Psychos In Love (1986 – 86 minutes) could be a cute romantic comedy between a strip club manager (Carmine Capobianco) and a manicurist (Debi Thibeault). The duo find a spark in their distaste for grapes. But they really bond when they discover they’re both serial killers. He likes to sneak up on his victims. She enjoys ending her dates in a bloodbath. Together they enjoy a messy night out. The film is gruesome and full of dark humor as they hack, slash and strange away. It’s the perfect romantic comedy for people who wish Love Actually had a body count. This might have been a low budget indie film, but they didn’t hold back on the fake blood. Vinegar Syndrome goes all out with the bonus features including a commentary track with director Gorman Bechard and star Carmine Capobianco. There’s lots of alternate, extended and outtake footage. There’s coverage from 2016’s Cinema Wasteland. Early short films from Bechard are included. You’ll fall in love once more with Psychos In Love.
Red Roses of Passion (1966 – 79 minutes) is part of the prime for erotic filmmaker Joe Sarno (The Seduction of Inga). Carla (Come Ride the Wild Pink Horse‘s Patricia McNair) is frustrated by living with her Holy roller aunt and cousin. She wants to be wild and enjoy carnal delights. But there’s no chance of that happening under the Church lady’s nose. A co-worker introduces her to a secret cult of ladies who worship Pan with long stemmed roses and weird elixirs. She gets lured deep into the organization which includes sheer nighty parties. Sarno’s black and white photography gives a seductive edge to the image. This is suburban paganism at its finest. The bonus feature is an interview with Michael Bowen a Sarno historian.
Nurse Sherri (1977 – 88 minutes) is an exploitation hybrid as it uses the young and frisky nurse genre that worked so well for Roger Corman and possesses it with an Exorcist element. Sweet nurse Sherri (Falcon Crest‘s Jill Jacobson) finds the spirit of a dying patient taking over her soul. She ditches her rounds in order to track down the dead mobster’s enemies. This alarms her nursing buddies who decide that they need to exorcize their friend before she kills everyone. It’s a campy and rather fun affair like a ’70s hospital drama gone weird. Director Al Adamson had stuck gold with Dracula vs. Frankenstein and keeps a touch of horror and cheese in Nurse Sherri. Bonus features include a commentary track with the producer and interviews with Jill Jacobson and her nurse pal Marilyn Joi. There’s an different cut for the exploitation theaters, an update on the locations, the original trailer and still gallery. You pretty much get everything except Nurse Sherri’s latex gloves.
A Woman’s Torment (1977 – 85 minutes) is from Roberta Findley who not only wrote and directed, but was also the cinematographer. But she’s not a name that often comes up when speaking of female filmmakers since she made films that might get a teacher in trouble with the taboo police at a college. This is film does not hold back in the carnality. The film has a couple having relationship issues that get even worse when her sister shows up. The couple want to have the troubled girl shipped off to a home, but she runs off to an abandoned beach house where she comes further apart. A big bonus feature is a “soft version” that could possibly be run in a classroom if you ever want to do a presentation on Findley as an indie filmmaking icon. There’s also a commentary track with Findley and her Q&A at Quad Cinemas. Michael Gaunt talks about his time on at the beach.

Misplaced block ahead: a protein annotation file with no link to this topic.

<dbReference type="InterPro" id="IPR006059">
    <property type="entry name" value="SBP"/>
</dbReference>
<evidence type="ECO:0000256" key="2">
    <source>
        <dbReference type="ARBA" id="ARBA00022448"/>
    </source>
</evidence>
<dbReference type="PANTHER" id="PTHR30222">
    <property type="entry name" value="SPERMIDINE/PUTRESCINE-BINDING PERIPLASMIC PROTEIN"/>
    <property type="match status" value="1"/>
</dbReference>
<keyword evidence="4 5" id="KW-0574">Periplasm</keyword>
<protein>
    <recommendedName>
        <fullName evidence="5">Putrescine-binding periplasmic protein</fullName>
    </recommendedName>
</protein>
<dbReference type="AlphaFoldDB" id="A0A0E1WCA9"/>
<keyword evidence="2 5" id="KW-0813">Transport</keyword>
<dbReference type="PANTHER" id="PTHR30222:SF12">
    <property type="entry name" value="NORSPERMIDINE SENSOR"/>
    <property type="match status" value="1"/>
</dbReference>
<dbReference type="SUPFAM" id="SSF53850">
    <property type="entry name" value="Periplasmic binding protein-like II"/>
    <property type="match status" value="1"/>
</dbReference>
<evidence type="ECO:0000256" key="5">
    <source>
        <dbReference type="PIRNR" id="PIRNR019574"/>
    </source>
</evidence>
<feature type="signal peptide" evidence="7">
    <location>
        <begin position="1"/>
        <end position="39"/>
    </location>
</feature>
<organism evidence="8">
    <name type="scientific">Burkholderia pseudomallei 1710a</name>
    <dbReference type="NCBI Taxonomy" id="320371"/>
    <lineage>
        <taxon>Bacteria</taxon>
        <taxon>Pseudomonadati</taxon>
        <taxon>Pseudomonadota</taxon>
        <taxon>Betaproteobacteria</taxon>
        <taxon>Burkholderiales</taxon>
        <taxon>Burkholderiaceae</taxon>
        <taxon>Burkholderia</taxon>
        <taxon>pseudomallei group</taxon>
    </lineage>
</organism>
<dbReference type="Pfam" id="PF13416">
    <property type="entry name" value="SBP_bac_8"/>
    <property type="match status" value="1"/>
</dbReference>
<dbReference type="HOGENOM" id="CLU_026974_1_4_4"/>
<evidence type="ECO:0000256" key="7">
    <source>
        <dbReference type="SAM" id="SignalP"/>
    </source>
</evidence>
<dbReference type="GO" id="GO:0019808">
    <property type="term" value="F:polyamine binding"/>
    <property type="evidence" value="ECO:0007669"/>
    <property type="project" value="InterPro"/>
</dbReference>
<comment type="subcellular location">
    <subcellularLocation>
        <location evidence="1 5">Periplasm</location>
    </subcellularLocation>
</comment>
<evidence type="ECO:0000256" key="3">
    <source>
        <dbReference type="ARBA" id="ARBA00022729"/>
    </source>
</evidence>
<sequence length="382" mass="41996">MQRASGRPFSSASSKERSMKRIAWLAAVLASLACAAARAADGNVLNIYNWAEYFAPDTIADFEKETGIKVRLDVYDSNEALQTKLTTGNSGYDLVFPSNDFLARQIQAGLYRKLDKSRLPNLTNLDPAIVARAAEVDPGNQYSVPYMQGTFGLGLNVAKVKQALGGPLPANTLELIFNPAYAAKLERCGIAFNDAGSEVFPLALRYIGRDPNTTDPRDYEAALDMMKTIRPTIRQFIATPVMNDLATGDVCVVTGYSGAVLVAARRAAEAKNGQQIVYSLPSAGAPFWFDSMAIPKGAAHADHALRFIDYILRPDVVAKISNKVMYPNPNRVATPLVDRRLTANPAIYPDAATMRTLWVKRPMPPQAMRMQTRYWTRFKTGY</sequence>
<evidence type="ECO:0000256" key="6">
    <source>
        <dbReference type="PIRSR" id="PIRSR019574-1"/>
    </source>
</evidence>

Prime Evil and The Lurkers is a double feature of Roberta Findley’s films from 1988. Prime Evil is about a devil worshipping in New York City. Of course we all know there are devil worshippers since that’s how Wall Street works. But this time the devil worshippers are monks gone wild. It’s the time of the season when they are needing human sacrifices for their dark lord. There are demons on the screen. The Lurkers has Cathy return home years after her mother went nuts and kill her father. A supernatural force wants to turn her into a Lurker, a spirit that avenges those that killed them. Findley gives us a ghost story that scares the clothes off her characters. This double feature shows how Findley was a diverse filmmaker for subject matter and could handle effects shots. Bonus features include a commentary track from Findley on Prime Evil, an isolated score for both films and their trailers.
Alex deRenzy’s Babyface (1977 – 105 minutes) is an erotic tale of a stud brothel. Dan makes the mistake of hooking up with a flirting young girl. While things were going fine at first, her mother showed up and things go bad quick. Dan finds himself shot and only alive because two women saved him. But there’s a catch as after he recovers, he’s working at a brothel aimed at female customers. Can Dan keep up the pace. And who is the notorious customer that everyone calls, “The Nutcracker.” Even with that nickname, this is not a Christmas film. The film is considered a forgotten classic of the Time Square scene. Part of the reason it was forgotten was the lack of a print until it one was located for this transfer. The bonus features are an audio interview with actress Molly Seagrim and a short film by Alex deRenzy that may appear on HBO’s The Deuce in a peepshow.
Tags: Psychos In Love, Vinegar Syndrome